Alex Mody Photography

The Archives

October 2011

  • North Carolina

    Autumn Foliage on the Blue Ridge Parkway, North Carolina, USA

    Before making my way out west to Arizona and Utah, I made a brief visit to the Blue Ridge Parkway. Having just had such great conditions in West Virgina, and wishing to squeeze what I can out of this (seemingly rare) stroke of good luck, I figured it would be a good idea to head down the Allegheny and into the Blue Ridge Mountains, in western North Carolina. Just as had been the case in West Virginia, most of the foliage reports proclaimed “past-peak” conditions for all of the the high country, yet conditions were incredible all over the region, save for the absolute highest elevations in the area. I think from this point forward, when planning autumn photo trips in the east, I will simply aim for mid to late season, and try my best to remember that many foliage reports or updates are just flat out wrong.


    Fall Fogliage II : Prints Available

    Anyhow, those of you familiar with photographing fall foliage may know just how magical it can be in a brilliant, autumn-hued forest on a foggy, misty, or drizzly day. I was lucky enough to have an entire day and a half of near-perfect conditions for photographing waterfalls and forest scenes; bright overcast skies, with a (usually) light mist falling from the clouds, patchy fog, and relatively calm winds. The bright overcast skies allowed me to keep my shutter speeds reasonably quick, while the precipitation brought water levels up considerably, and allowed my polarizer to do its job eliminating glare from wet and colorful leaves. On top of that, the intermittent pockets of fog provided an extra degree of dimension to many of the scenes I photographed, adding layers to otherwise flatter-feeling compositions.


    Autumn’s Boquet : Prints Available

    I finally made my first visit to the Glen Falls, a spot in the Nantahala National Forest that I have wanted to visit for years. I was initially a bit disappointed by this fallen tree, and the way the deep green rhododendrons had come in and choked out many of the other plants growing alongside this stream, but as soon as I looked through my viewfinder, and that light fog blew in, I was absolutely elated. Sometimes I can be such a baby!


    Autumn Glen : Prints Available

  • United States, West Virginia

    West Virginia Workshop Update

    10.18.11 | Permalink | 4 Comments

    The fall foliage this year in West Virginia’s Allegheny Highlands and Monongahela forest was absolutely amazing, though a bit earlier than usual. Many of the higher areas around Canaan Valley and Dolly Sods were already barren upon our arrival, we were able to find many amazing pockets of color in the lower elevations. We photographed mountain landscapes,  bountiful autumn foliage, and beautiful waterfalls, from sunrise to sunset for three full days, breaking only for the occasional omelet or nap.

    We were told by many that we had arrived to the area much “past peak” fall foliage, but we concluded that the ideas we have for “near peak,” “peak,” and “past peak” foliage are all a bunch of B.S., because great images can be made in any of these conditions, if you know where and how to look for them. These methods of describing the state of autumn foliage do little to tell one how things are actually looking, because they do not take into account the different species of trees, leaf drop variability on slopes facing different directions, intensity and type of color, or leaf drop in general. Take, for example, this stand of Beech pictured below. In what many would consider “peak” fall foliage conditions, these trees would all still be green. In addition, when “past peak,” many of the streams and waterfalls seem to look best since the majority of leaves have fallen from the trees, coating the wet rocks, and filling the streams and swirling eddies such as in this photo from 2008.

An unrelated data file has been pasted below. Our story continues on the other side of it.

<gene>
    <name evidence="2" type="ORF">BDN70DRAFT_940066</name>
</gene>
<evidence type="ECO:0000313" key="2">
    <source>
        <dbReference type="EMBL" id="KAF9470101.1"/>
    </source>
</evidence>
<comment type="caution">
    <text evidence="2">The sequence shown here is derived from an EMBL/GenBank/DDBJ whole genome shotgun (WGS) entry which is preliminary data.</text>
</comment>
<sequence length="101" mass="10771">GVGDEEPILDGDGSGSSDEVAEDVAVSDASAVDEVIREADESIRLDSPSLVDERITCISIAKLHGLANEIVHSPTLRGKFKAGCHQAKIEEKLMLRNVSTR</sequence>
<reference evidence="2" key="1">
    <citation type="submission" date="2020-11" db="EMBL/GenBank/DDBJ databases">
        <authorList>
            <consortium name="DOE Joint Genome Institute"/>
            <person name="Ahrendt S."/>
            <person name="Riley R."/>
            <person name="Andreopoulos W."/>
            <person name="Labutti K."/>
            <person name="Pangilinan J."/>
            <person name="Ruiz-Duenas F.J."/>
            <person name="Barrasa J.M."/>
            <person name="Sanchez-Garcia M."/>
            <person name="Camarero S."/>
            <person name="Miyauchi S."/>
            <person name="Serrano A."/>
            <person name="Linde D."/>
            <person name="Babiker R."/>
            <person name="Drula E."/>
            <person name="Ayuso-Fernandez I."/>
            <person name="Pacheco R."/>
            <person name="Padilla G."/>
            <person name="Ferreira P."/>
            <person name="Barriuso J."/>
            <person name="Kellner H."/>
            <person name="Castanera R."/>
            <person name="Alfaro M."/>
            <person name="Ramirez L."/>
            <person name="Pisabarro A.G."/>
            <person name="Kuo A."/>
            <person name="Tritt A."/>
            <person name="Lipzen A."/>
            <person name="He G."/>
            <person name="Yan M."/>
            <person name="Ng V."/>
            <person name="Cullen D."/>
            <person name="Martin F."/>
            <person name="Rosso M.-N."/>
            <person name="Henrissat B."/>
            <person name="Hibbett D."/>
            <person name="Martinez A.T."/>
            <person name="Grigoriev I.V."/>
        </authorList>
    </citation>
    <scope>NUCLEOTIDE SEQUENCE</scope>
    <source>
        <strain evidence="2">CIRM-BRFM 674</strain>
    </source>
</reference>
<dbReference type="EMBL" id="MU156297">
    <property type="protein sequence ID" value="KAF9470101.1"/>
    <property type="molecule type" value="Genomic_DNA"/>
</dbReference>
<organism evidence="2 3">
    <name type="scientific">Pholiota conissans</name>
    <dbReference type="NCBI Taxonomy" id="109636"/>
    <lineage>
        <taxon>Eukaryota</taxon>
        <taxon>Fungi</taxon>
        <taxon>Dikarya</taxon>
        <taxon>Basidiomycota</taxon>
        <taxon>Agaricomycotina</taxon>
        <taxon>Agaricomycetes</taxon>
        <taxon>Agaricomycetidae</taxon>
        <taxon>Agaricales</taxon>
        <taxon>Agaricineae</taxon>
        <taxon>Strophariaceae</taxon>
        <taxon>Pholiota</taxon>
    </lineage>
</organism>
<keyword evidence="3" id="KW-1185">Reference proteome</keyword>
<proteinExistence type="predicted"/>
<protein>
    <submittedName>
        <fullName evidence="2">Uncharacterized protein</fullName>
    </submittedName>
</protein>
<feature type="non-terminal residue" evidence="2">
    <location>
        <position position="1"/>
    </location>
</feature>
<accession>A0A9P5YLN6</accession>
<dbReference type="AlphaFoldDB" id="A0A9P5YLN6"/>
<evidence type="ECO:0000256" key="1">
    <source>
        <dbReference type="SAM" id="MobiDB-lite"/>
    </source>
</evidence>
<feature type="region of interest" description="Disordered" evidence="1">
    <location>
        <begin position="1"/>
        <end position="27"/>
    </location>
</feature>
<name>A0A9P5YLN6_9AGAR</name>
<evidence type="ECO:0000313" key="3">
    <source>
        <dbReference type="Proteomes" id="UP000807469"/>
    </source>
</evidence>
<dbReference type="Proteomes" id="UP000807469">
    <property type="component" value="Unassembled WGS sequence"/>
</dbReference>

I have quite a soft spot for West Virginia, as I spent quite a bit of time photographing there as I was just getting beginning with landscape photography. There is no other place in the Mid-Atlantic where mountains, sky, forests, and water come together in a truly “wild” place, and that is just what makes it so special. Many would argue that the autumn foliage in West Virginia can rival that of New England, and I agree, for the most part. I just wish I could have stayed longer. I miss it already, but there’s no time for that. I just got to North Carolina and it’s off to the desert in just a few days.


  • Vermont

    Fall Foliage Workshop in Vermont

    10.07.11 | Permalink | 8 Comments

    Despite the fact that Fall color has been quite rough this year in the Northeast (hurricane-force winds, catastrophic mold outbreaks, unfortunately high temperatures), the Vermont Workshop that I assisted Joe Rossbach with was a great success. Due to the aftermath of Hurricane Irene, the many road closures and washouts in South and Central Vermont forced us to move the workshop from Killington to Montpelier at the last second. Luckily, that allowed us much closer access to the Northeast Kingdom, which was coincidentally the area in Vermont with the “best” color this year.

    We made the most of our three days of shooting and scouting before the workshop, driving over 700 miles around the state in order to find areas that didn’t totally suck – and we were reasonably successful. We found some great pockets of color in the Northeast Kingdom, near Willoughby Lake, in the Groton Woods State Forest, around Noyes/Seyon Pond. Very surprisingly, areas around Smugglers Notch and the Green Mountains were, well, green. It was a weird year, for sure, but I am still very happy to have visited. I’m not sure when the next time I’ll be back East in the autumn will be, since I will be in school for at least the next three years, but I can’t wait until then.